The following morning, Sarah awoke to an empty campsite. The fire had been extinguished long ago, making her wonder how long she had slept without it the night before.
The desert sun was already making its steady climb into the sky, but seemed just as hot as if it were glaring down right on top of her. Sarah stiffly rose from her makeshift bed and squinted around at the barren wasteland. She could just faintly see the towering figures of mountain outcrops in the distance, but they were still very far from them. She had only heard of Devil’s Rock in passing. Her father had told her that it was a treacherous landscape filled with jagged rocks and steep inclines. She couldn’t imagine how they would even begin to find Clarence’s hidden hideout amongst the numerous caves
Sarah frantically looked about her for any sign of Ben, but she couldn’t see a single living soul for miles in any direction. She could see her horse just a short distance off, standing still and vigilant over the campsite, its brown eyes fixed on something beyond Sarah.
“Pack up your stuff, we’re moving out.”
Sarah jumped at the sudden sound of Ben’s voice. She looked behind her to see him standing there, his thumbs hooked casually in his pant loops. His golden eyes conveyed no distinct emotion, but she somehow sensed frustration in him that she didn’t want to make worse.
She scrambled to her feet and hastily gathered up her blanket, shaking out the dirt and dust. Sarah noticed that he was still without his duster coat. She slipped it off and handed it to Ben at full arms length.
He took it back and shrugged it on before turning away to start walking out of camp. Sarah hurried to stuff her blanket back into her saddlebag and mount herself onto her horse to follow him.
Ben already seemed to be far ahead of her, so much that she had to quicken her horse into a full gallop to catch up. This was far too early for her to be moving so quickly in the morning. She craved a hot pot of coffee the way her father used to make it.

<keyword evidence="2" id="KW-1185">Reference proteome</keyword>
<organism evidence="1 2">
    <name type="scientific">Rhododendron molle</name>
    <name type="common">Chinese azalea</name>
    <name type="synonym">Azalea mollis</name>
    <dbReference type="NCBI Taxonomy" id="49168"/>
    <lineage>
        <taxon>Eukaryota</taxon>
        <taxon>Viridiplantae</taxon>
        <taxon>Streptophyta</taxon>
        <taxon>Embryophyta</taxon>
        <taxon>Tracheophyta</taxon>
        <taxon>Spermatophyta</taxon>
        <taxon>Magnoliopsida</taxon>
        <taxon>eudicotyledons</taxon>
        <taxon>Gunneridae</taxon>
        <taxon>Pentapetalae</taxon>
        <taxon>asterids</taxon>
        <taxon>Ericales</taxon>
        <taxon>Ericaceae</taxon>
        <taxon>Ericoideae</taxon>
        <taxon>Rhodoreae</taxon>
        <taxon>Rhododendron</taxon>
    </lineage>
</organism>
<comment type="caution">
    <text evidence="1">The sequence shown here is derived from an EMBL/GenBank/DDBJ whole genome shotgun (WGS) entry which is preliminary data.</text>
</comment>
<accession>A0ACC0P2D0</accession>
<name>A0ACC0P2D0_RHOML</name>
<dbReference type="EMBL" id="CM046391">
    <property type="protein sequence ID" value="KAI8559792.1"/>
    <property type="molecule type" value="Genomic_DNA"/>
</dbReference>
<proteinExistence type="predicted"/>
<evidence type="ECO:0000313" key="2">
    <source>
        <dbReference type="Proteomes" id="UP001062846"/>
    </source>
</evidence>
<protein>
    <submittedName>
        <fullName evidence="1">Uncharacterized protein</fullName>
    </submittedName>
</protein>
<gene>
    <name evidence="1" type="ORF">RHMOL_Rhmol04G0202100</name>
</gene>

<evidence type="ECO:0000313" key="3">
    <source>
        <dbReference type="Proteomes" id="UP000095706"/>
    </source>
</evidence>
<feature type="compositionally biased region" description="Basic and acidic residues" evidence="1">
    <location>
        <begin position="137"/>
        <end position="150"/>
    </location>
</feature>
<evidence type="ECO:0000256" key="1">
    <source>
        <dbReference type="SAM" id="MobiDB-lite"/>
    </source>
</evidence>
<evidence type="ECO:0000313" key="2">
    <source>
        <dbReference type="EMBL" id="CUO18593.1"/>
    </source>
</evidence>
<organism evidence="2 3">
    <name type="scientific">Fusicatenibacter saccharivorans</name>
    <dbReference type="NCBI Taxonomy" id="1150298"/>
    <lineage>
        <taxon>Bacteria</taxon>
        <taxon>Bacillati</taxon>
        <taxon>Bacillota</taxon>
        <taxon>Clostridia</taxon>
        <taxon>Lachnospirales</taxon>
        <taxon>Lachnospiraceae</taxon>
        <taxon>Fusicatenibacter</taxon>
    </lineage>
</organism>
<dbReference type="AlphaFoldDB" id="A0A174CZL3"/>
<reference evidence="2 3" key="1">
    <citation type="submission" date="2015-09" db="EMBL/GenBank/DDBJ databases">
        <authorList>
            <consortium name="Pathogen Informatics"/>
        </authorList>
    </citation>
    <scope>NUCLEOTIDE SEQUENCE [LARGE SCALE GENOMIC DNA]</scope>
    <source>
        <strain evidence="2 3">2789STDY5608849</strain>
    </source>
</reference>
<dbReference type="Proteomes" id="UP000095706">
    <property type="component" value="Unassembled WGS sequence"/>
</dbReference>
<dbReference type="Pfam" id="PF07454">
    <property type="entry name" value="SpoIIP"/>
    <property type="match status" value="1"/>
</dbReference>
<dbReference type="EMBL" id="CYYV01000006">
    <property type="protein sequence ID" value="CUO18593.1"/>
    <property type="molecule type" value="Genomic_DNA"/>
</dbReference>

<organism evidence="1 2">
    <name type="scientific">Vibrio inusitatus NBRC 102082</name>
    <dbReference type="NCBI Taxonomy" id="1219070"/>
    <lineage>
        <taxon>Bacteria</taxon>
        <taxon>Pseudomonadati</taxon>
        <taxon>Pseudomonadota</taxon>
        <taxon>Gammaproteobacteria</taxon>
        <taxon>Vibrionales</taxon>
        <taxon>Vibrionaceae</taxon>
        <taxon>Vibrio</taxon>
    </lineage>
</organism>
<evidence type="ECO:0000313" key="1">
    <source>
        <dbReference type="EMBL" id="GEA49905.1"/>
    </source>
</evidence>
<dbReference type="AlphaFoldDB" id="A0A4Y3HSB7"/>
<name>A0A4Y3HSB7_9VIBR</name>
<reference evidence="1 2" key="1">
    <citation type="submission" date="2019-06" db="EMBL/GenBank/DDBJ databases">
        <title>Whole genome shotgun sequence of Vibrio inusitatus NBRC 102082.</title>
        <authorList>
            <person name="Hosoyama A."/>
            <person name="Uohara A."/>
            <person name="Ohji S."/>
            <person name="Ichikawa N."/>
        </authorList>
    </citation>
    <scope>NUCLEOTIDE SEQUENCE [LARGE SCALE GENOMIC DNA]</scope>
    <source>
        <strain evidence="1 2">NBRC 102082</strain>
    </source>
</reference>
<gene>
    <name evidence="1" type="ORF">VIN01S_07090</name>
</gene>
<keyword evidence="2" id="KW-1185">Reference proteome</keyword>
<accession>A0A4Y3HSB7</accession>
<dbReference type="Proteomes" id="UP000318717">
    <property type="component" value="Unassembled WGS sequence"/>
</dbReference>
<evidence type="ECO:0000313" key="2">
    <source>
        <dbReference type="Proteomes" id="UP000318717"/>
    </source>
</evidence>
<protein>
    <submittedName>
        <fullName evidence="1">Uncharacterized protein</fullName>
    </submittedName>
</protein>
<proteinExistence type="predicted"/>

When she finally caught up with Ben, she was surprised to discover that he was walking at a very fast pace rather than running like she had thought he was. How could he move so fast?
They traveled for what seemed like hours across the dry sands until Sarah thought she could see a faint like of green upon the horizon. She recognized it at grass and urged her horse on faster. Where there was grass, there was surely water and she knew her canteen was nearly empty.
Ben continued to keep up speed with her, running not too far off from her horse’s side. Sarah was surprised that the animal was able to focus and run straight with Ben so close.
Sarah breathed a sigh of contentment when she saw the rich emerald grass ahead of them and a small creek flowing not very far off ahead of them. The sharp rapping of her horse’s hooves dissolved into dull thuds with every swift stride and she could almost feel the tension from her horse fade as well.
However, they didn’t slow their speed for anything. Ben curved his path a bit to avoid charging headlong into the creek and they began to travel with it upstream.
“Can we stop for a break for water?” Sarah asked, feeling her lips crack from the parched air.
“In just a moment. I’m looking for something,” he called out over his shoulder.
Sarah looked over her and noticed that the sun was high in the sky now. It was indeed time for a noonday meal, but from where, she didn’t know.
They continued to ride for a while until she noticed that Ben was slowing his pace. She tugged on the reins to slow her horse down with him until he finally stopped. Her horse skipped a few feet head of him and Sarah looked back to see he was sniffing the air, his golden eyes searching his surroundings. He reminded her of an animal the way that he let his nose turn up to better take in the scents of the prairie.
Then, he pointed his head across the creek and sped towards it. Sarah quickly steered her horse to follow and tried to keep up, but Ben was so far ahead of her already that she could barely see him disappear over a steep hill just beyond the creek. She was beginning to not believe that he was not some demon. No mere mortal could travel so fast.
“Slow down!” she called as her horse leapt and splashed through the shallow creek to read the grassy knoll on the other side. Her horse charged over the hill and Sarah looked about for any sign of Ben.
She spotted him a good distance away and crouched down next to something large and pinkish, baking in the sun. Sarah slowed her horse’s pace to a trot and made her way to Ben, confident that he wouldn’t bolt off again.
When she came closer, the odor of rotting flesh assaulted her nostrils and she realized that Ben was stooped down next to the stripped carcass of a dead buffalo. She covered her wrinkled nose with her sleeve and fought back the urge to wretch at the horrible smell. Many frontier men traveled the plains in search of the buffalo hides. It was common for the buffalo to be shot, skinned and the rest left to the mercies of nature to take care of. She had never seen this personally, but her father had told her all about it once.